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A Cosmic Spectacle: The Oldest Meteor Shower, Lyrids, Returns for its 2,700th Anniversary!

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This month the sky gazers are in for a special treat as the beloved Lyrid meteors shower makes its annual return. For 2,700 years the Lyrids meteor shower has been observed, making it one of the oldest- known mentor showers on record. According to NASA, the first Lyrids sighting dates back to 67 BC in China.

The pieces of debris from the Comet C/1861G1 Thatcher  are called the Lyrids. Earth runs into the stream of debris from the Comet, causing the meteor shower, in April every year. April 15, 2023, Saturday, the Lyrids meteor shower is active & will run for two weeks, NASA says.

The Lyrids meteor’s shower is described by the American Meteor Society as a “medium strength shower”. For star watchers April will be nothing short of exciting. Lyrids are one of the oldest meteor showers ever.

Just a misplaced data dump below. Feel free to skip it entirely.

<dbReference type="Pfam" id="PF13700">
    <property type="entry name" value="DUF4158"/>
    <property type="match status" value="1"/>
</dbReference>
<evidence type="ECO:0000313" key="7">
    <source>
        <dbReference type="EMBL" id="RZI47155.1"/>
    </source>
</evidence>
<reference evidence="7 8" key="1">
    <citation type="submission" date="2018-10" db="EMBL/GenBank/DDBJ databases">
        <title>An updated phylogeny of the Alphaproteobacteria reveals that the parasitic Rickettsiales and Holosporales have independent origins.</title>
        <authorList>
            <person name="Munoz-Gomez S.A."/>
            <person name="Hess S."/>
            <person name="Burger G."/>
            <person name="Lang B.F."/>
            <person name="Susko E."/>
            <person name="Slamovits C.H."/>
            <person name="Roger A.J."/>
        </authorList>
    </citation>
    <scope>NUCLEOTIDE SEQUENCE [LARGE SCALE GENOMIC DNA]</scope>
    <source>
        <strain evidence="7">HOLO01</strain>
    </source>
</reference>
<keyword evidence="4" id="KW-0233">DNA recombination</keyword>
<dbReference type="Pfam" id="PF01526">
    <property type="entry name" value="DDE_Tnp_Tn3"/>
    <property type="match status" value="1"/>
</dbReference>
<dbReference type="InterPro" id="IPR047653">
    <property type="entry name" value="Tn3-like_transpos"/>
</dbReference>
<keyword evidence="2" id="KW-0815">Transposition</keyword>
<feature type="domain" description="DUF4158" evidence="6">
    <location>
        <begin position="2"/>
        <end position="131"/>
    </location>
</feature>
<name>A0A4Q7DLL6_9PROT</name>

Leftover Comet particles & broken pieces of asteroids are the origin of meteors. As the Earth crosses these Comet trails, each year, debris particles interact with our planet’s atmosphere where they disintegrate, leading to fiery & colorful streaks across the sky.

The Comet dubbed C/1861G1Thatcher is the  source of the Lyrid meteor shower. No persistent trails are left behind by the Lyrid meteor. As the Lyrid meteors shoot past the Earth’s atmosphere, they don’t tend to leave behind persistent glowing dust trails.

The Lyrid meteor’s shower gets its name from the constellation Lyra. Lyrids appear to come from the point in the sky-also called radiant, near the constellation Lyra. The Lyrids Meteor Shower is said to be best visible from the northern hemisphere, as per NASA. NASA says that in 2023, the Lyrids will be active from Saturday (April15) through April 29, the shower peaking on April 21 & 22.

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